When the power goes out at your home, portable generators can save a freezer full of food, help keep you cool, and supply electricity to a limited number of other appliances.

Before you buy a generator, do some homework:

  1. Choose which devices you want to power at the same time.
  2. Record and add the running watts listed for each device you want to power.
  3. Record the additional starting watt requirements for each device.
  4. Add the starting watts for the highest starting watt device plus the total running watts to determine the total watts requirements.

When you are ready to use the generator, remember that if misused, it can kill you and the people restoring power to your home or business.

Home emergency generators are usually powered by gasoline, which itself is dangerous and must be handled appropriately.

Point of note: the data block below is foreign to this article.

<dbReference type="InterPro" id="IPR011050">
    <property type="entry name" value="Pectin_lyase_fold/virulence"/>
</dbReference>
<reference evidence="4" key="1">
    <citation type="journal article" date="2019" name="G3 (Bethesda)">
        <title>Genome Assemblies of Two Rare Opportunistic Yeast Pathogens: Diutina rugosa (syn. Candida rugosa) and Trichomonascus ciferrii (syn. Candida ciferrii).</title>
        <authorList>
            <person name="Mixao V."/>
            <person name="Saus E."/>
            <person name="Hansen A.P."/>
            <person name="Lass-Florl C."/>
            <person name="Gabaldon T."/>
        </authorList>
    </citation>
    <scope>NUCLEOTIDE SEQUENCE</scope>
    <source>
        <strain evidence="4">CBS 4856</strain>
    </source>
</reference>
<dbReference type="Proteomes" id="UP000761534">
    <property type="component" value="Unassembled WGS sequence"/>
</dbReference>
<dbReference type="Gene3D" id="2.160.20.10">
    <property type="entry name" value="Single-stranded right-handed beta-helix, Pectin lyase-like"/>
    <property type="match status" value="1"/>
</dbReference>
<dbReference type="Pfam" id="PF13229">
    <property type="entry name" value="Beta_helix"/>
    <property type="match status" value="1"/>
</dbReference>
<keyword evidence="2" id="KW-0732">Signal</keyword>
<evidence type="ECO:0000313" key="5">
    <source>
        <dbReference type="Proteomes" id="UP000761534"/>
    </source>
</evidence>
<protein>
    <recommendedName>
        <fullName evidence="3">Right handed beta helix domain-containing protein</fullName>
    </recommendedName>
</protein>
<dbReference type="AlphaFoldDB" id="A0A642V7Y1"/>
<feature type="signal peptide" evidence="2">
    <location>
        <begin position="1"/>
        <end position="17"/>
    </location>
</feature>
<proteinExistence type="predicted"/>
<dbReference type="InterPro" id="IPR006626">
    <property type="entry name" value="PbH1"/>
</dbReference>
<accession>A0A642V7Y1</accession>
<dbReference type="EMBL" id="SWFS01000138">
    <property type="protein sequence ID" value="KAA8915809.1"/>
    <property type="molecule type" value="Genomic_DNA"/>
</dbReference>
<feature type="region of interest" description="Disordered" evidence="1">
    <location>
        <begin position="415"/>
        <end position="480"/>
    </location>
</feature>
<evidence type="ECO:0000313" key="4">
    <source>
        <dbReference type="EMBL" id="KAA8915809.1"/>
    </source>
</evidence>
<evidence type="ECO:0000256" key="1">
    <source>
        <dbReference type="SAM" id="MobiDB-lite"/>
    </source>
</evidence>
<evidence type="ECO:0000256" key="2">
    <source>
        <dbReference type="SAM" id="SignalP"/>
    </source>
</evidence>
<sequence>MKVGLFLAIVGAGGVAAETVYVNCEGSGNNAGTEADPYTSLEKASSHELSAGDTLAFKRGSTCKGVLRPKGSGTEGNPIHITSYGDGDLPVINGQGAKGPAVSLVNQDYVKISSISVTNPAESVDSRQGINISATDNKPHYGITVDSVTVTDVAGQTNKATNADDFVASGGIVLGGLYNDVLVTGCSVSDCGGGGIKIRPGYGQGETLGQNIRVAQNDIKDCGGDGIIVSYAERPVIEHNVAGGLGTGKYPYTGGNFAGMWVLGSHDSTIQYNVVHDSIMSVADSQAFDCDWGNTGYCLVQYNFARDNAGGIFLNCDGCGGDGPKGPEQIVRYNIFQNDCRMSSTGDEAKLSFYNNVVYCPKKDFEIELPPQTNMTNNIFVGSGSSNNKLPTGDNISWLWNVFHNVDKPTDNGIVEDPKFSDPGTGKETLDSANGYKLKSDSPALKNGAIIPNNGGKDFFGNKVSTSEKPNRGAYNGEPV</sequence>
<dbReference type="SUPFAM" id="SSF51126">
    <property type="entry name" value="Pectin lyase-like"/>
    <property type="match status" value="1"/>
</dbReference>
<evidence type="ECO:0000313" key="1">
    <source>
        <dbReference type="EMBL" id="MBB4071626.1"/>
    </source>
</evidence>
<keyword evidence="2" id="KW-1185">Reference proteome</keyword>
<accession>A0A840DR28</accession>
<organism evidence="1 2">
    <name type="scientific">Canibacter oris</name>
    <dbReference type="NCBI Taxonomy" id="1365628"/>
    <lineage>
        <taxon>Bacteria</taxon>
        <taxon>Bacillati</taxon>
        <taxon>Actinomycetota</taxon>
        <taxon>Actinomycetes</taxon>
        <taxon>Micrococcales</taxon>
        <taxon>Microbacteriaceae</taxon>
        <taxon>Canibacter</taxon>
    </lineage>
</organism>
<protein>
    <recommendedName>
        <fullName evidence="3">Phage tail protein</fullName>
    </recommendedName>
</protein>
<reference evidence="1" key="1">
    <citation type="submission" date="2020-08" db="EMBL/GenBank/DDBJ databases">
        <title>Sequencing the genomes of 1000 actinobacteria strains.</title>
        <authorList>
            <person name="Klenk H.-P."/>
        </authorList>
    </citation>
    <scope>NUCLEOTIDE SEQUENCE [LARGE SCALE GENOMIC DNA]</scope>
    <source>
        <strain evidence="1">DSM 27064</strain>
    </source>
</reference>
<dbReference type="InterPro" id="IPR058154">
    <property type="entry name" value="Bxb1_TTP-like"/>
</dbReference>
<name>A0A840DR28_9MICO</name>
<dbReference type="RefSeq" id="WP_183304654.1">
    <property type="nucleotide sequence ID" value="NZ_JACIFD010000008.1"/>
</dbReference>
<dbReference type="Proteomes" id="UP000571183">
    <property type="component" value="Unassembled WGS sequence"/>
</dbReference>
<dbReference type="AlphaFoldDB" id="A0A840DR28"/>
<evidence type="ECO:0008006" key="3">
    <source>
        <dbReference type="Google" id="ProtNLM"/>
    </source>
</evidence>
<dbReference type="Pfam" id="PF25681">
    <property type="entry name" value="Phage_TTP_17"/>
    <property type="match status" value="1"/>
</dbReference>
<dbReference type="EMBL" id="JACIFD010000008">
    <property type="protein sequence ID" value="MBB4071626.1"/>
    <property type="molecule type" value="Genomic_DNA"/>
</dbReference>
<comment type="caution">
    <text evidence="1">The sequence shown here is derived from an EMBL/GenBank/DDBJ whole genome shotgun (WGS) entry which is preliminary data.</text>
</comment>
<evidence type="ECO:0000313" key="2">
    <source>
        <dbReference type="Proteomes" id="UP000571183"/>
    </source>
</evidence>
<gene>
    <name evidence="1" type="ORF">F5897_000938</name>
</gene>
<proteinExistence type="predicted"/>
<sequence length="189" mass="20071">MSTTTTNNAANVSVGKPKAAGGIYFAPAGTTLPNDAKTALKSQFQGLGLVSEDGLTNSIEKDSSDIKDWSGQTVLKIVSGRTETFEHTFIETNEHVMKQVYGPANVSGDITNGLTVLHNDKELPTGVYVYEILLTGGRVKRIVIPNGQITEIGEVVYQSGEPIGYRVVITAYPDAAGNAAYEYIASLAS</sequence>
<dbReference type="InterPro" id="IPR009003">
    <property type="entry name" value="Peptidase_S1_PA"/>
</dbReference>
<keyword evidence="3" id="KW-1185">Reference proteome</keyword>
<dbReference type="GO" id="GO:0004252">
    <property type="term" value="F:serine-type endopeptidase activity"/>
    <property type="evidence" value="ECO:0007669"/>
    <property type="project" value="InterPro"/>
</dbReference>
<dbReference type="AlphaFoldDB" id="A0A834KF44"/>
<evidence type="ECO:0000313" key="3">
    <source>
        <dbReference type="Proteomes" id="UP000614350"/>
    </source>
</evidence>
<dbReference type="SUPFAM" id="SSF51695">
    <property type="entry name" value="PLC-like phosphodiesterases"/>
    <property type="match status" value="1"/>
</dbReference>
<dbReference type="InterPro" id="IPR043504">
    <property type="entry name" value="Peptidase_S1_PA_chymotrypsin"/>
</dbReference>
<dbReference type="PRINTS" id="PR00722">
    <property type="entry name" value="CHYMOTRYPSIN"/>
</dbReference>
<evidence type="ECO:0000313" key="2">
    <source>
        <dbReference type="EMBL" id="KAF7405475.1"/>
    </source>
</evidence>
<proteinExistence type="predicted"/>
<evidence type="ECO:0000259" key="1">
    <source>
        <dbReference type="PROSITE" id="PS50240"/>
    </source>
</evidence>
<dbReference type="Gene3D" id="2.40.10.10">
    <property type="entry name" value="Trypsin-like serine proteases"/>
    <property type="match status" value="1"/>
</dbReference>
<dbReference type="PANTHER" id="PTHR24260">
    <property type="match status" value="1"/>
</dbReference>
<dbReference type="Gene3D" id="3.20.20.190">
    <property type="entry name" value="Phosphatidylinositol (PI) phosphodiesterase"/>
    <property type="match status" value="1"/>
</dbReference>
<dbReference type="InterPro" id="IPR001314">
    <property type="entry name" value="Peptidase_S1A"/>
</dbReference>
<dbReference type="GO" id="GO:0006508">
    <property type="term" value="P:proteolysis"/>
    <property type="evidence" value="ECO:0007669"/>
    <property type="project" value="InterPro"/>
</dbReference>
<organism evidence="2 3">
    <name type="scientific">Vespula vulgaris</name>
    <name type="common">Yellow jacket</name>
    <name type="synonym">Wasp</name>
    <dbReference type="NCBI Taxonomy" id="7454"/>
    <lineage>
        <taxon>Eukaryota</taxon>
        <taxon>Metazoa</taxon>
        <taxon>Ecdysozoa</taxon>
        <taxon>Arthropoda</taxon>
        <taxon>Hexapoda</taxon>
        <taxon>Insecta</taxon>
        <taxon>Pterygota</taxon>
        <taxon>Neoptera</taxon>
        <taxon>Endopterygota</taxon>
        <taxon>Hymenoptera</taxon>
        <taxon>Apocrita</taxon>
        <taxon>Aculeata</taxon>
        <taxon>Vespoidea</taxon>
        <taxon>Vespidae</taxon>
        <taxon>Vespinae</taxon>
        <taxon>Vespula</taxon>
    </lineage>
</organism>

They are meant to be used with approved extension cords and with only essential loads, such as the refrigerator and portable fans, plugged in.

Operate your generator in a clean, dry, well-ventilated area to avoid carbon monoxide poisoning from the exhaust. Confined spaces such as garages, basements, storage sheds, and even covered porches lack a steady exchange of air.

Further, an improperly connected generator can damage or destroy the very appliances you are trying to operate. And there’s a chance your homeowners’ insurance won’t cover the equipment you damaged by not connecting your loads to the generator correctly.

NOTE: If you want to connect a generator to the main electrical supply for your house, you need the services of a licensed electrician to install a transfer switch between the generator and utility power.

Without this switch properly installed, the generator could feed electricity back into our distribution system and electrocute workers repairing electrical lines.